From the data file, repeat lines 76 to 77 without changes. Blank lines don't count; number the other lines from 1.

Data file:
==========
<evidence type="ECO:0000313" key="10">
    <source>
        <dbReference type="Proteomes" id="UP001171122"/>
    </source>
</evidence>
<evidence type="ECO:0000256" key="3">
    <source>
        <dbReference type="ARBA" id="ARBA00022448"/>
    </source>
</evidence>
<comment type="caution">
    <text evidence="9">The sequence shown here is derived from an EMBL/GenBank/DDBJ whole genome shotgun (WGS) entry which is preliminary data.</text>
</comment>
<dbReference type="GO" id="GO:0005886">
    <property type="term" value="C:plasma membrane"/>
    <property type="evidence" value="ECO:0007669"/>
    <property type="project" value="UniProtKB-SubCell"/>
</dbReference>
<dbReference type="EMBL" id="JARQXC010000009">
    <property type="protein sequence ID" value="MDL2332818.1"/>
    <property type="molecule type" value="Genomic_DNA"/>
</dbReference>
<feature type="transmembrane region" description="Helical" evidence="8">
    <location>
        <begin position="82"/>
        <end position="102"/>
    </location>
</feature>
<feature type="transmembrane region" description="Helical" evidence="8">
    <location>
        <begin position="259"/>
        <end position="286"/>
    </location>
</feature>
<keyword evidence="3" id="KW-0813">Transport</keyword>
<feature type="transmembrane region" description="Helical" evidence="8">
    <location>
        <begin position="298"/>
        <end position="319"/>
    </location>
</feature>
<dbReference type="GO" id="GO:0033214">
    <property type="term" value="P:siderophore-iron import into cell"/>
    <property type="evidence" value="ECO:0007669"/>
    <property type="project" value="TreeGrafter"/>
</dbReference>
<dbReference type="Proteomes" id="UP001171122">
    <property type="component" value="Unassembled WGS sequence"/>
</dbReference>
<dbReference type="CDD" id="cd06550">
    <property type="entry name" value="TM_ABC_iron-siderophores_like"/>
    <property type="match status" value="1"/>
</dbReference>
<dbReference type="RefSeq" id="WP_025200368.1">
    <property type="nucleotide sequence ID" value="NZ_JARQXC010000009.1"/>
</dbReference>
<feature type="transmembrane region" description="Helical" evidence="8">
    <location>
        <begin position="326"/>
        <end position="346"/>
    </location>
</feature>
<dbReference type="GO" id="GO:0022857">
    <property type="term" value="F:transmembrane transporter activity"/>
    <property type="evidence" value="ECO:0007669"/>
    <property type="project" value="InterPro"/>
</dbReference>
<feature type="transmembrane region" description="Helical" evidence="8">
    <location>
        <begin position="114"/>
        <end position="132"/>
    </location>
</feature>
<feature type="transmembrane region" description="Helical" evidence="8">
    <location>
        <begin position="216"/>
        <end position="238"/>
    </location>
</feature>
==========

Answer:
        <begin position="216"/>
        <end position="238"/>